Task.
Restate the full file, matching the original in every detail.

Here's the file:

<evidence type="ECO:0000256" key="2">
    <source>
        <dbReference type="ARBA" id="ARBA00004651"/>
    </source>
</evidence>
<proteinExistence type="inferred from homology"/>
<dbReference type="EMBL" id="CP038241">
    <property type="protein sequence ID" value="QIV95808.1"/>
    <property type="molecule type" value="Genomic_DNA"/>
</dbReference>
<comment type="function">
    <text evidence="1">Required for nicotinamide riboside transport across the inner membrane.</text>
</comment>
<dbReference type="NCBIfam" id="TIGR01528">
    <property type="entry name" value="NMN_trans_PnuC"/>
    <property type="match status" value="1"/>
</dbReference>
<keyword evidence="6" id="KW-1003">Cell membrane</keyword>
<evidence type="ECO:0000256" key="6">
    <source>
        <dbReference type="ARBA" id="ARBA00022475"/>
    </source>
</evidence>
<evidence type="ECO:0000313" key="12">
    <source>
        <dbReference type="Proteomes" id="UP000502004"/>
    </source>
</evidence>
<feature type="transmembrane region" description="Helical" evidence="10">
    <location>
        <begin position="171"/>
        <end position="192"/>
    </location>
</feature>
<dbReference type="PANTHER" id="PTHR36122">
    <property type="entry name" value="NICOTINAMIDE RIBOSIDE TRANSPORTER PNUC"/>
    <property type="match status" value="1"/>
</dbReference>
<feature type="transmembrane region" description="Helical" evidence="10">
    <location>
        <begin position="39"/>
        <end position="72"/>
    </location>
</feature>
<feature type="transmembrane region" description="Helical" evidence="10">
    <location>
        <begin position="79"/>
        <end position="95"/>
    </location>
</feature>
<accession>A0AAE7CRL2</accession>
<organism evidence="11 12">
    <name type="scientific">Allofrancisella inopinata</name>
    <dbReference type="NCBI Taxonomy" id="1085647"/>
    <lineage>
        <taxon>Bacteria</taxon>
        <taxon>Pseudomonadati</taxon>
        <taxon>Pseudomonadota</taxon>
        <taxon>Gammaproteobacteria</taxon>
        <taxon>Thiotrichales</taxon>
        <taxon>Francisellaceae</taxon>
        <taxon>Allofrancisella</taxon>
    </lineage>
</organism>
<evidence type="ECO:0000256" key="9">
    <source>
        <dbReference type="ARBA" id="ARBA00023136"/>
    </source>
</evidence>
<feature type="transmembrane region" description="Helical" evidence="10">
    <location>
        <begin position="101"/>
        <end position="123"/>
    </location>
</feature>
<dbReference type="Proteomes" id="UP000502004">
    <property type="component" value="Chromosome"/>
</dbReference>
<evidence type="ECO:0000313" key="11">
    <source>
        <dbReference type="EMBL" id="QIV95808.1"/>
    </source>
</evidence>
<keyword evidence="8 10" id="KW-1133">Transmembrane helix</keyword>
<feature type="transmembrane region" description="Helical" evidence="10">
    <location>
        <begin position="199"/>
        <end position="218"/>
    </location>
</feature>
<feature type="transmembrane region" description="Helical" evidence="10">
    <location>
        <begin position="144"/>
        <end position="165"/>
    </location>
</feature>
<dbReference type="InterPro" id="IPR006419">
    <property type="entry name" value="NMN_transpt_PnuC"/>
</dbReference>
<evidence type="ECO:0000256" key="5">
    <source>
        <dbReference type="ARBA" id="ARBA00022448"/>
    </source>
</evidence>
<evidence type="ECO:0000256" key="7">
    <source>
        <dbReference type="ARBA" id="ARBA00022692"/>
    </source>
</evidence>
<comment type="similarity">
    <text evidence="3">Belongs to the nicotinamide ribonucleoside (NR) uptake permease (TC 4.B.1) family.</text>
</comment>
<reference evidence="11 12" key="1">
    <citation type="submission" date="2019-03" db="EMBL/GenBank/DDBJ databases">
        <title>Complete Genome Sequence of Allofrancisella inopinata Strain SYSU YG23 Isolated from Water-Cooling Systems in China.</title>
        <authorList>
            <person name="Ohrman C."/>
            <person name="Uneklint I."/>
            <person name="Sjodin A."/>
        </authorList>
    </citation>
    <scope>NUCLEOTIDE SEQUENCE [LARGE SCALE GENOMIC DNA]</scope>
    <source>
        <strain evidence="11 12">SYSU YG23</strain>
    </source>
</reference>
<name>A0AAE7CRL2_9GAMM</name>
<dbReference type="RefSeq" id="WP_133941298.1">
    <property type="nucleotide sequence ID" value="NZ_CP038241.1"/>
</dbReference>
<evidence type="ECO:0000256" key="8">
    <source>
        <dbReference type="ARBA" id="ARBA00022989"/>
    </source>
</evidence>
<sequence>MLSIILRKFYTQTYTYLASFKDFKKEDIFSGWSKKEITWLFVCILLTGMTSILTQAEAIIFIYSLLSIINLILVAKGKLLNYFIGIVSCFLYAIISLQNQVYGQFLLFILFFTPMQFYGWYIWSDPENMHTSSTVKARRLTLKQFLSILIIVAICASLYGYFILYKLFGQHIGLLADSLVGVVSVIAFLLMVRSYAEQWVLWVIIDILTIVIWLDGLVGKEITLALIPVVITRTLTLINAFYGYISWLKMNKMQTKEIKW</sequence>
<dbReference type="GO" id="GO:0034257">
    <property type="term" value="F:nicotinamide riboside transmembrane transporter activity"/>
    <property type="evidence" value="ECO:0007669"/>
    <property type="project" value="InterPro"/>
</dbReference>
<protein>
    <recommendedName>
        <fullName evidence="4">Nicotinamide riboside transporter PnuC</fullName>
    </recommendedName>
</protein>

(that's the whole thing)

<evidence type="ECO:0000256" key="2">
    <source>
        <dbReference type="ARBA" id="ARBA00004651"/>
    </source>
</evidence>
<proteinExistence type="inferred from homology"/>
<dbReference type="EMBL" id="CP038241">
    <property type="protein sequence ID" value="QIV95808.1"/>
    <property type="molecule type" value="Genomic_DNA"/>
</dbReference>
<comment type="function">
    <text evidence="1">Required for nicotinamide riboside transport across the inner membrane.</text>
</comment>
<dbReference type="NCBIfam" id="TIGR01528">
    <property type="entry name" value="NMN_trans_PnuC"/>
    <property type="match status" value="1"/>
</dbReference>
<keyword evidence="6" id="KW-1003">Cell membrane</keyword>
<evidence type="ECO:0000256" key="6">
    <source>
        <dbReference type="ARBA" id="ARBA00022475"/>
    </source>
</evidence>
<evidence type="ECO:0000313" key="12">
    <source>
        <dbReference type="Proteomes" id="UP000502004"/>
    </source>
</evidence>
<feature type="transmembrane region" description="Helical" evidence="10">
    <location>
        <begin position="171"/>
        <end position="192"/>
    </location>
</feature>
<dbReference type="PANTHER" id="PTHR36122">
    <property type="entry name" value="NICOTINAMIDE RIBOSIDE TRANSPORTER PNUC"/>
    <property type="match status" value="1"/>
</dbReference>
<feature type="transmembrane region" description="Helical" evidence="10">
    <location>
        <begin position="39"/>
        <end position="72"/>
    </location>
</feature>
<feature type="transmembrane region" description="Helical" evidence="10">
    <location>
        <begin position="79"/>
        <end position="95"/>
    </location>
</feature>
<accession>A0AAE7CRL2</accession>
<organism evidence="11 12">
    <name type="scientific">Allofrancisella inopinata</name>
    <dbReference type="NCBI Taxonomy" id="1085647"/>
    <lineage>
        <taxon>Bacteria</taxon>
        <taxon>Pseudomonadati</taxon>
        <taxon>Pseudomonadota</taxon>
        <taxon>Gammaproteobacteria</taxon>
        <taxon>Thiotrichales</taxon>
        <taxon>Francisellaceae</taxon>
        <taxon>Allofrancisella</taxon>
    </lineage>
</organism>
<evidence type="ECO:0000256" key="9">
    <source>
        <dbReference type="ARBA" id="ARBA00023136"/>
    </source>
</evidence>
<feature type="transmembrane region" description="Helical" evidence="10">
    <location>
        <begin position="101"/>
        <end position="123"/>
    </location>
</feature>
<dbReference type="Proteomes" id="UP000502004">
    <property type="component" value="Chromosome"/>
</dbReference>
<evidence type="ECO:0000313" key="11">
    <source>
        <dbReference type="EMBL" id="QIV95808.1"/>
    </source>
</evidence>
<keyword evidence="8 10" id="KW-1133">Transmembrane helix</keyword>
<feature type="transmembrane region" description="Helical" evidence="10">
    <location>
        <begin position="199"/>
        <end position="218"/>
    </location>
</feature>
<feature type="transmembrane region" description="Helical" evidence="10">
    <location>
        <begin position="144"/>
        <end position="165"/>
    </location>
</feature>
<dbReference type="InterPro" id="IPR006419">
    <property type="entry name" value="NMN_transpt_PnuC"/>
</dbReference>
<evidence type="ECO:0000256" key="5">
    <source>
        <dbReference type="ARBA" id="ARBA00022448"/>
    </source>
</evidence>
<evidence type="ECO:0000256" key="7">
    <source>
        <dbReference type="ARBA" id="ARBA00022692"/>
    </source>
</evidence>
<comment type="similarity">
    <text evidence="3">Belongs to the nicotinamide ribonucleoside (NR) uptake permease (TC 4.B.1) family.</text>
</comment>
<reference evidence="11 12" key="1">
    <citation type="submission" date="2019-03" db="EMBL/GenBank/DDBJ databases">
        <title>Complete Genome Sequence of Allofrancisella inopinata Strain SYSU YG23 Isolated from Water-Cooling Systems in China.</title>
        <authorList>
            <person name="Ohrman C."/>
            <person name="Uneklint I."/>
            <person name="Sjodin A."/>
        </authorList>
    </citation>
    <scope>NUCLEOTIDE SEQUENCE [LARGE SCALE GENOMIC DNA]</scope>
    <source>
        <strain evidence="11 12">SYSU YG23</strain>
    </source>
</reference>
<name>A0AAE7CRL2_9GAMM</name>
<dbReference type="RefSeq" id="WP_133941298.1">
    <property type="nucleotide sequence ID" value="NZ_CP038241.1"/>
</dbReference>
<evidence type="ECO:0000256" key="8">
    <source>
        <dbReference type="ARBA" id="ARBA00022989"/>
    </source>
</evidence>
<sequence>MLSIILRKFYTQTYTYLASFKDFKKEDIFSGWSKKEITWLFVCILLTGMTSILTQAEAIIFIYSLLSIINLILVAKGKLLNYFIGIVSCFLYAIISLQNQVYGQFLLFILFFTPMQFYGWYIWSDPENMHTSSTVKARRLTLKQFLSILIIVAICASLYGYFILYKLFGQHIGLLADSLVGVVSVIAFLLMVRSYAEQWVLWVIIDILTIVIWLDGLVGKEITLALIPVVITRTLTLINAFYGYISWLKMNKMQTKEIKW</sequence>
<dbReference type="GO" id="GO:0034257">
    <property type="term" value="F:nicotinamide riboside transmembrane transporter activity"/>
    <property type="evidence" value="ECO:0007669"/>
    <property type="project" value="InterPro"/>
</dbReference>
<protein>
    <recommendedName>
        <fullName evidence="4">Nicotinamide riboside transporter PnuC</fullName>
    </recommendedName>
</protein>